How Can Women Prevent Falling Off the Glass Cliff?
Although there are no quick fixes for the glass cliff because it is a systemic problem, women must utilise the following techniques to avoid slipping off:
1. Create a Strong Skill Set for Yourself
Women leaders who have a strong skill set are better able to handle demanding leadership jobs. Engage in learning and development activities that can aid in your growth of abilities in strategic thinking, conflict resolution, and decision-making.
2. Be Proactive About Seeking Out Opportunities
Women leaders may not always be given a chance to hold leadership positions; therefore, it’s crucial to be proactive in looking for fresh opportunities and demanding jobs. Speak up for yourself and look for fresh challenges that will allow you to expand your knowledge and expertise.
3. Have a Strong Personal Brand
Women leaders with strong personal brands are more likely to be viewed as competent executives. Work on crafting a message that is distinct from others and consistent with your abilities, expertise, and leadership style.
Instances Where Glass Cliffs Were Seen in Real Life
The glass cliff is a phenomenon where minority or women executives are more likely to be nominated to leadership positions in unstable or crisis-ridden environments where failure is more likely. Examples of the glass cliff include the following:
1. Yahoo’s Marissa Mayer
In 2012, Marissa Mayer was named CEO of Yahoo, a digital business that was in financial trouble and was losing market share to Google and Facebook.
2. Ellen Pao at Reddit
In 2014, Reddit, a well-known social media site dogged by controversy and scandal, nominated Ellen Pao as interim CEO. Users who disapproved of Pao’s leadership style and perceived a lack of transparency subjected her to harsh criticism and abuse, and she eventually decided to leave the company.
3. Mary Barra at GM
In 2014, Mary Barra was appointed as General Motors’ first female CEO. At the time, the firm had just come out of bankruptcy and was dealing with a number of significant recalls involving faulty ignition switches. Barra was given the difficult and stressful responsibility of handling the consequences of the recalls and repairing the company’s reputation.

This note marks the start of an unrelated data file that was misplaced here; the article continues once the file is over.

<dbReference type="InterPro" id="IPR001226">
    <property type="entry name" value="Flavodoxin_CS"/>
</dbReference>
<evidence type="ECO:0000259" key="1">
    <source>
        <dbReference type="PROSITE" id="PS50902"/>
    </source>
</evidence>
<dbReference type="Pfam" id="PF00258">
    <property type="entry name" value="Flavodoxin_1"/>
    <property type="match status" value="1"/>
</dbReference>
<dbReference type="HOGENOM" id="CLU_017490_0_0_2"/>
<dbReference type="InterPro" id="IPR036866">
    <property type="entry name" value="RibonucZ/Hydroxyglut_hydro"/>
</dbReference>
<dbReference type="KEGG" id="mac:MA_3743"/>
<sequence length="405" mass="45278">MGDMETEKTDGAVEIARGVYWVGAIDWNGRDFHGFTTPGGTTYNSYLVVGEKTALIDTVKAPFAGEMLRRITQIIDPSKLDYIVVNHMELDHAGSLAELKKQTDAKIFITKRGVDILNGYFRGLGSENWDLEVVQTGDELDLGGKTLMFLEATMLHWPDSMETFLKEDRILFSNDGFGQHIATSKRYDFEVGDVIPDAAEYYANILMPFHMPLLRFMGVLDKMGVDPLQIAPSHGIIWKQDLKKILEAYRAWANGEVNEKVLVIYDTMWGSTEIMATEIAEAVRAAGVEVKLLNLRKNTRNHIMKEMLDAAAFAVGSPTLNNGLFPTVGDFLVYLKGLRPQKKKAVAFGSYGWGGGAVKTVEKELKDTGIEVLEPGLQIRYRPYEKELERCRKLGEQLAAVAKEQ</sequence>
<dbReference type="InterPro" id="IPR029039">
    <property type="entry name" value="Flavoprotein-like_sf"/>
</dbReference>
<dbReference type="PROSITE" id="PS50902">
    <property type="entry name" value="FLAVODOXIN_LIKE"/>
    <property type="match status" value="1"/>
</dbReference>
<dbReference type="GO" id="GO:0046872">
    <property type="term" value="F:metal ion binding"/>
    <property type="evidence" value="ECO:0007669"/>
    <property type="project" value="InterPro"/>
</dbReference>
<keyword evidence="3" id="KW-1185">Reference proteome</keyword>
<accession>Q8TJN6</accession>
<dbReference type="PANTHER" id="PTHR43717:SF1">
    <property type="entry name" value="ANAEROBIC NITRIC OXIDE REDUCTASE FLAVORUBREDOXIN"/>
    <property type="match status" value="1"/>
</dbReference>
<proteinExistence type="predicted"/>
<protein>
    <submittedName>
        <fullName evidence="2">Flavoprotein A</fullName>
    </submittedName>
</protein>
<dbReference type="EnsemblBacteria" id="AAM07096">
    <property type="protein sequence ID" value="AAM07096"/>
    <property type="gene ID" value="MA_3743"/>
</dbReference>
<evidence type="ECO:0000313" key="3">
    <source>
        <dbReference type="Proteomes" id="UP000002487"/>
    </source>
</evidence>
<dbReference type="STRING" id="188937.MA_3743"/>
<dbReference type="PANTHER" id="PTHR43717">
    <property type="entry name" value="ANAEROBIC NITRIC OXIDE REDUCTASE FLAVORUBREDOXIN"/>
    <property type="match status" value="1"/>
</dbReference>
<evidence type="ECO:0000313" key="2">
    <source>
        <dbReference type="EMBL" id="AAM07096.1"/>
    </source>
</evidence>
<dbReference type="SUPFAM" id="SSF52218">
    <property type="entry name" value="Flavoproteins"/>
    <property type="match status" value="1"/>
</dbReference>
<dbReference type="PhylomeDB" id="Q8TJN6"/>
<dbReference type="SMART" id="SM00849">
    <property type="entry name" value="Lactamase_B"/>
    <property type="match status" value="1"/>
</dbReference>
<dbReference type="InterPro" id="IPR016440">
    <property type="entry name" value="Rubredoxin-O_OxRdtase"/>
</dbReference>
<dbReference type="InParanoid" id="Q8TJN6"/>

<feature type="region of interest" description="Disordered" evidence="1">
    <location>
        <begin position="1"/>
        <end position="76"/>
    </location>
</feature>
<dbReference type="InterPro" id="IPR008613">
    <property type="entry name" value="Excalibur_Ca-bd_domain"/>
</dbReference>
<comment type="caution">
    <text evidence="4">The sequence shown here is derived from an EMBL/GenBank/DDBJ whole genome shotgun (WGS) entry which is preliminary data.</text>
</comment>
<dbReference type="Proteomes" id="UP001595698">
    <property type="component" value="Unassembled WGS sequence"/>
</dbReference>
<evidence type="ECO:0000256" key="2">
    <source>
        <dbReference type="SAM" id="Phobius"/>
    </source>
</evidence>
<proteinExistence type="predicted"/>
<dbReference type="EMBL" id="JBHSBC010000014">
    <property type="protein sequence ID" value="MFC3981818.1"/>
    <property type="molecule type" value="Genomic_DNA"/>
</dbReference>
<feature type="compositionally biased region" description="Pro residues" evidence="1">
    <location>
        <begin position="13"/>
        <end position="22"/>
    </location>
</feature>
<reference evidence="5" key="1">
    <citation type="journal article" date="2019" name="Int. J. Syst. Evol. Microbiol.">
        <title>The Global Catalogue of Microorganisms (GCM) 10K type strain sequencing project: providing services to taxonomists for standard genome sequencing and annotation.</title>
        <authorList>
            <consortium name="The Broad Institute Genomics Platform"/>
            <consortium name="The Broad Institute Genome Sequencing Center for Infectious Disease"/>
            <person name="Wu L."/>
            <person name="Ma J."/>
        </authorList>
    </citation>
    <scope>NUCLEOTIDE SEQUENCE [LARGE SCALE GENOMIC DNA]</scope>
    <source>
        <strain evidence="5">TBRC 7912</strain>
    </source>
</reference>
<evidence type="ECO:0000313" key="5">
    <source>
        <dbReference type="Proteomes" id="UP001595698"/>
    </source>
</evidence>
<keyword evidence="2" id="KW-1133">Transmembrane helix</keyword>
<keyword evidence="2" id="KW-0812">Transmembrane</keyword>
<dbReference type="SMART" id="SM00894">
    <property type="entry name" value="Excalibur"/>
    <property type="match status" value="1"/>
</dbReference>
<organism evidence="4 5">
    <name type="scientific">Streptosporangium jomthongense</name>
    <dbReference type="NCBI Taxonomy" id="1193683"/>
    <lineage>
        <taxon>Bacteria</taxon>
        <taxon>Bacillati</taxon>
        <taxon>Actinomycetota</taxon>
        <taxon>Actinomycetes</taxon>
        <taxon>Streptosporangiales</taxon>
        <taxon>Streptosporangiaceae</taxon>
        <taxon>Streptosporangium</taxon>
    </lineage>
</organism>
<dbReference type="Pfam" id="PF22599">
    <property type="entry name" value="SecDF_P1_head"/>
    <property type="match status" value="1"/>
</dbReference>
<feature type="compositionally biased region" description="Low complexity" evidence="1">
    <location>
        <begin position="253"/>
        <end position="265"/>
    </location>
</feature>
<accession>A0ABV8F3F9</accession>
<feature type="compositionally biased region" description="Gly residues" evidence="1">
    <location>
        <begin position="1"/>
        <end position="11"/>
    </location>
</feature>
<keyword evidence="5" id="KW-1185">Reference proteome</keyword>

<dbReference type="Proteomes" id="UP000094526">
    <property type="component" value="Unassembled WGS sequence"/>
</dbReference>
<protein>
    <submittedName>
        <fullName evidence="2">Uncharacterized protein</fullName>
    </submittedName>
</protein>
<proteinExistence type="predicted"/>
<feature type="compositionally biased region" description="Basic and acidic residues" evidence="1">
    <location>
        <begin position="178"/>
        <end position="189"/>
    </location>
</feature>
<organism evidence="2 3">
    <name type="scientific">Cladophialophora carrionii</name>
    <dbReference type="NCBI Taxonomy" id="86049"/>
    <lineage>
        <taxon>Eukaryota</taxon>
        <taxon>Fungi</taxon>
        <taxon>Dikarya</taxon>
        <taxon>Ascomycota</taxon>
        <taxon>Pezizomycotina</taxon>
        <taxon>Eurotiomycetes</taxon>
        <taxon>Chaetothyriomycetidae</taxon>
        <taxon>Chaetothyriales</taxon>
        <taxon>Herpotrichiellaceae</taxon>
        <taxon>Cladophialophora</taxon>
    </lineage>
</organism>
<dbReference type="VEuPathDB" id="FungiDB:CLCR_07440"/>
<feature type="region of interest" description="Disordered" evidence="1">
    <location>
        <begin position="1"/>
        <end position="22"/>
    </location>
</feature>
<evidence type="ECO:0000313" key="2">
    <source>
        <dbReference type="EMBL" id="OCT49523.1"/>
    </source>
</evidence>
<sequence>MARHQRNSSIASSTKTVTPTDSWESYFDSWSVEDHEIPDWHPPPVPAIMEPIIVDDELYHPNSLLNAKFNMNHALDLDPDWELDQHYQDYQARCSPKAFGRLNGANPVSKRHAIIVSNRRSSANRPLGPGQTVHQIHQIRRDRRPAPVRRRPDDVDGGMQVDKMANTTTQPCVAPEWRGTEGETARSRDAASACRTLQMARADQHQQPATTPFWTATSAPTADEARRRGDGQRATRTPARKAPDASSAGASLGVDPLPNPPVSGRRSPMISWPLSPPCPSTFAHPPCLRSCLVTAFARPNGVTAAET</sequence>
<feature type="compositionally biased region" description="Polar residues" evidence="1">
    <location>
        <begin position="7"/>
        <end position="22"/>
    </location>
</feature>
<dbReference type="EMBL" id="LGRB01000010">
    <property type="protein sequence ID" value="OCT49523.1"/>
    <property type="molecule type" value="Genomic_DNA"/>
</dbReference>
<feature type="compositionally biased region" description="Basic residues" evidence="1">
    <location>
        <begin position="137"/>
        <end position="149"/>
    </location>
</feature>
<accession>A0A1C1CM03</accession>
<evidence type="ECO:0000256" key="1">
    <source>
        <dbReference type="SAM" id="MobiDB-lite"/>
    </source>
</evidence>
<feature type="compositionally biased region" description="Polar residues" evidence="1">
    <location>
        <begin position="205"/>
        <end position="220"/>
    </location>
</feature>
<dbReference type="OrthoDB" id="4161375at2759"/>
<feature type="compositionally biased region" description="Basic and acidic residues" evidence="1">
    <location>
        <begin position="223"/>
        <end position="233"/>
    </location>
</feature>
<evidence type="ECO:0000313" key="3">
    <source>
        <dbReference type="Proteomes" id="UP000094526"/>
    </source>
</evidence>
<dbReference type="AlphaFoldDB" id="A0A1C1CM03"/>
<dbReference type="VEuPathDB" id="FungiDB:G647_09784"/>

4. Theresa May as UK Prime Minister
In 2016, immediately after the Brexit referendum, which had brought about political and economic unrest in the nation, Theresa May was appointed UK Prime Minister. May was under tremendous pressure to negotiate a successful Brexit deal and keep the Kingdom stable, but she ultimately found it difficult to win support for her ideas and was compelled to leave in 2019.
In general, the glass cliff is a phenomenon that can be harmful to minority and female leaders since it may set them up for failure in circumstances where success is uncertain. Therefore, a dedication to diversity and inclusion in leadership roles is necessary to address the glass cliff, as is a readiness to support and assist leaders who are dealing with difficult situations.
To sum up, the glass cliff is a serious and alarming phenomenon that has an impact on women and minority leaders. When women or members of minorities are nominated to leadership positions during periods of crisis or unrest, they may be subjected to more scrutiny and performance expectations than their male or non-minority counterparts. This may make it harder for them to succeed and may contribute to a larger pattern of minority and female underrepresentation in leadership roles.
A commitment to diversity and inclusion in leadership is necessary to address the “glass cliff,” as is an understanding of the difficulties and hindrances women and minorities encounter in these positions.
* Note: The author of this article has referred to the research, “The Glass Cliff: Evidence that Women are Over-Represented in Precarious Leadership Positions”, by Michelle Ryan and Alex Haslam, published in the Journal of Occupational and Organizational Psychology.’